Next government must make hard university funding decisions, fast

<span>The Office for Students has forecast that 40% of British universities will run a deficit this year.</span><span>Photograph: Christopher Thomond/The Guardian</span>
The Office for Students has forecast that 40% of British universities will run a deficit this year.Photograph: Christopher Thomond/The Guardian

Why are universities in such financial dire straits? According to one sector leader, it’s because they are losing money on two of their three income streams, while their third source is under attack by the government.

“We are already in a state where teaching home students operates at a loss, doing research operates at a loss, and the international student market has been diminished by the government’s rhetoric and policy. And those are the three areas where universities get their income,” said Rachel Hewitt, chief executive of the MillionPlus association of modern universities that includes Bath Spa, Wolverhampton and Sunderland.

“So we are in a volatile place for funding at the moment. We’re seeing, across the sector, different types of universities being hard hit in terms of having to make difficult decisions to secure their future.”

Related: Universities in England risk closure with 40% facing budget deficits, says report

That situation was laid bare in a report by the higher education regulator, the Office for Students, which forecast that 40% of England’s universities would run budget deficits this year and that closures and mergers were on the cards.

Some university leaders are warning that the position is even worse than the OfS’s forecasts. “It’s difficult to imagine that beyond the very short horizon – maybe one or two years maximum – that the sector will be sustainable or thriving if the unit of resource stays as it is,” said Prof George Holmes, vice-chancellor of the University of Bolton.

“At the moment it’s probably costing north of £11,000 [a year] to teach a student for any university, and in the Russell Group they are quoting £12-12,500 a year to teach a student.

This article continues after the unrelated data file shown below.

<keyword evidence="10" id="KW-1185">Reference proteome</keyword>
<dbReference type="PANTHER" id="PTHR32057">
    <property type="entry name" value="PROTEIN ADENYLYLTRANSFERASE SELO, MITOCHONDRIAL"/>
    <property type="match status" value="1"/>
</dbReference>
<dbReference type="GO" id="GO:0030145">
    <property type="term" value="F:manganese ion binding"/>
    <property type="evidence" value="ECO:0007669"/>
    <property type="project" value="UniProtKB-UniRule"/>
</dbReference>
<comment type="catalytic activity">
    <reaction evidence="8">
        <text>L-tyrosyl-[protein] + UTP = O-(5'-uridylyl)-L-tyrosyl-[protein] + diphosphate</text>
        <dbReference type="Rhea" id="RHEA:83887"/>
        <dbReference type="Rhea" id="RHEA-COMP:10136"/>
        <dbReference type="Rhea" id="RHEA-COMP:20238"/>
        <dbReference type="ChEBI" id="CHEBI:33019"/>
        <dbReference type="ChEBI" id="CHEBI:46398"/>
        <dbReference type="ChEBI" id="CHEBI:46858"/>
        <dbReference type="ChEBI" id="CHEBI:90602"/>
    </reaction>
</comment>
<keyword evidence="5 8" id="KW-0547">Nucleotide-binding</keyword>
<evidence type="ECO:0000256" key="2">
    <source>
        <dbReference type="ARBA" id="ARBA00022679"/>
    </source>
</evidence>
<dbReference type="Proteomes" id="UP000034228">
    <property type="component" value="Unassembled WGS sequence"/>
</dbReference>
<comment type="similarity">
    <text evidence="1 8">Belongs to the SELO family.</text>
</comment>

“If the unit of resource for teaching doesn’t rise to that sort of level within a reasonable time horizon of one to two years, then the sector could face multiple universities in serious trouble.”

But so far, the sector’s turmoil – which has seen more than 50 universities already announcing course closures and redundancies – has attracted little political attention.

“I think Labour will not want a focus on their funding policy this side of an election, because there’s nothing to be gained in making it an election issue right now,” said Hewitt.

Holmes said he has told Gillian Keegan, the education secretary, and Bridget Phillipson, the shadow education secretary, that bailing out universities by raising tuition fees for domestic students would be politically toxic.

Instead, Holmes says central government needs to fill the gap by making grants of £2,000 and upwards for teaching each student in the short term.

Related: UK universities report drop in international students amid visa doubts

“But the next thing they would have to put in place is student number controls, or some form of arrangement to control the numbers. Because otherwise what you’d get is some vying for numbers, and some universities left without students and others overflowing with students.

“If I were secretary of state or a minister, in whichever government, I’d say we need to stabilise the sector, and we also need to put in place student number controls so we don’t destabilise it by creating a feeding frenzy for those who want to get more students to generate surpluses,” Holmes said.

Holmes also thinks a grant could be subsidised by a levy on international tuition, effectively redistributing some of the fees gained by more prestigious universities, which are able to charge far higher tuition fees to students from abroad.

But figures are showing a steep decline in international students applying to study in the UK next year as a result of the government’s earlier moves to restrict student visas.

Should the government make further moves, perhaps by restricting access to the graduate visa route that allows international students to stay on for two to three years after graduations, that decline may become a collapse.

Vivienne Stern, chief executive of Universities UK, said universities had come to depend on international fee income, which is uncapped, as opposed to domestic tuition fees, which have hardly budged since they were set at £9,000 back in 2012.

“One of the big problems we’ve got right now is that the tuition fee in England has basically been frozen for 10 years, and everyone understands that inflation has had a big impact and universities are not immune. Whatever happens, an incoming government – whoever forms the next government – will need to reinstate the link between the tuition fee and inflation,” Stern said.